Proposal Title

Impact of Faculty Development Targeting Pedagogical Aspects of Online Teaching

Proposal Abstract

The byproduct of rapidly growing online learning programs is an influx of faculty new to online teaching. While universities typically invest resources in faculty training targeting the content management system and relevant technology, less information is available on the impact of faculty development exclusively focusing on online teaching pedagogy. The current investigation examines the impact of dedicated online pedagogical training (targeting case-based learning, learning communities, faculty-student interactions, classroom management) on student learning, student perceptions and teaching evaluations. Results indicate that students led by faculty who receive pedagogical training (in addition to technology training) showed increased learning and enhanced perceptions surrounding the online learning experience. Contrary to expectations, faculty without pedagogical training were more active in the course; but this increased activity did not result in measured learning gains. Discussion will highlight: key pedagogical strategies that show effectiveness for online learning, strategies for assessing teaching effectiveness in the online classroom and considerations for a comprehensive operationalization of “impact” when examining instructional strategies.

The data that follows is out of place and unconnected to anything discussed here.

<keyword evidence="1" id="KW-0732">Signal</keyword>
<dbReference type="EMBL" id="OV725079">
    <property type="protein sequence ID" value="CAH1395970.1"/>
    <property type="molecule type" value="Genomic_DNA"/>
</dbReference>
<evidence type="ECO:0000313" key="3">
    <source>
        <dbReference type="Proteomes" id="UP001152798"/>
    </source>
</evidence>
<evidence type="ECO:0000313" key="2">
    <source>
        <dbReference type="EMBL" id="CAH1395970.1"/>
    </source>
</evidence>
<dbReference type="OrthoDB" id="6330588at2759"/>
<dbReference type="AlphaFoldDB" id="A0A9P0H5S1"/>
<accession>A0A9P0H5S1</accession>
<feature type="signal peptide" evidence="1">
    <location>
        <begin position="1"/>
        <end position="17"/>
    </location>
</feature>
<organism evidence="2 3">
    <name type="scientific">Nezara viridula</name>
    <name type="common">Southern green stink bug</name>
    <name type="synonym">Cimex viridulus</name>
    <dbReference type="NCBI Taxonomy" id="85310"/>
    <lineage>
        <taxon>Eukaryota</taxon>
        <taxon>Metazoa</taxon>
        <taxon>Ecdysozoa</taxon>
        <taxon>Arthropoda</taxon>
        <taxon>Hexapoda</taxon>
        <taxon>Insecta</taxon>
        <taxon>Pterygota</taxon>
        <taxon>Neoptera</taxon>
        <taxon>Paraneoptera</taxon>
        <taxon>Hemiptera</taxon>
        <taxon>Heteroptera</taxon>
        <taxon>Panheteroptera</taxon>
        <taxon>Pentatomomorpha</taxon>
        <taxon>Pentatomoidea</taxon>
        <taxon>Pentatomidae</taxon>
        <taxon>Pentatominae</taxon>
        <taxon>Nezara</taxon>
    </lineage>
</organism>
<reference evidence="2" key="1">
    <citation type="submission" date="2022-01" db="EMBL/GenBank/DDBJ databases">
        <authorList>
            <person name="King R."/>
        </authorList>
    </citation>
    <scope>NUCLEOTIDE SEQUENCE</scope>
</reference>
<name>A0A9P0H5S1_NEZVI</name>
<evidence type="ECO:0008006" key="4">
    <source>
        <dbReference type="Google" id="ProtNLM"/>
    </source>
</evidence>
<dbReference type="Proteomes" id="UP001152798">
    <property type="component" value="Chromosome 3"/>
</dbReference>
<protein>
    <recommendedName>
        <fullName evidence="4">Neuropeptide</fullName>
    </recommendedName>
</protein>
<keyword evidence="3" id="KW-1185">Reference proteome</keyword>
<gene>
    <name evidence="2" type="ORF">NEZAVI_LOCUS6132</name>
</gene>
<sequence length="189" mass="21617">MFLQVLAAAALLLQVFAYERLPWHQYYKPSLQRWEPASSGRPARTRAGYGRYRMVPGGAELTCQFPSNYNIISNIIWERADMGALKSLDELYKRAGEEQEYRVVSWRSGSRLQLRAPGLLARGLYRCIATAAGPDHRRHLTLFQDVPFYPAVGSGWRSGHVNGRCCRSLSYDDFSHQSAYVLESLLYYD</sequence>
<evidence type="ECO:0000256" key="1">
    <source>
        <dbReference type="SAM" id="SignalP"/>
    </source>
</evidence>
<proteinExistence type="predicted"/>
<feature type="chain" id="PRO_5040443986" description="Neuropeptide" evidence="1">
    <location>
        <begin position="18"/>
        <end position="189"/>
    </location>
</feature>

Location

Room 2904

Publication Type and Release Option

Presentation (Open Access)

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Mar 7th, 2:00 PM Mar 7th, 2:45 PM

Impact of Faculty Development Targeting Pedagogical Aspects of Online Teaching

Room 2904

The byproduct of rapidly growing online learning programs is an influx of faculty new to online teaching. While universities typically invest resources in faculty training targeting the content management system and relevant technology, less information is available on the impact of faculty development exclusively focusing on online teaching pedagogy. The current investigation examines the impact of dedicated online pedagogical training (targeting case-based learning, learning communities, faculty-student interactions, classroom management) on student learning, student perceptions and teaching evaluations. Results indicate that students led by faculty who receive pedagogical training (in addition to technology training) showed increased learning and enhanced perceptions surrounding the online learning experience. Contrary to expectations, faculty without pedagogical training were more active in the course; but this increased activity did not result in measured learning gains. Discussion will highlight: key pedagogical strategies that show effectiveness for online learning, strategies for assessing teaching effectiveness in the online classroom and considerations for a comprehensive operationalization of “impact” when examining instructional strategies.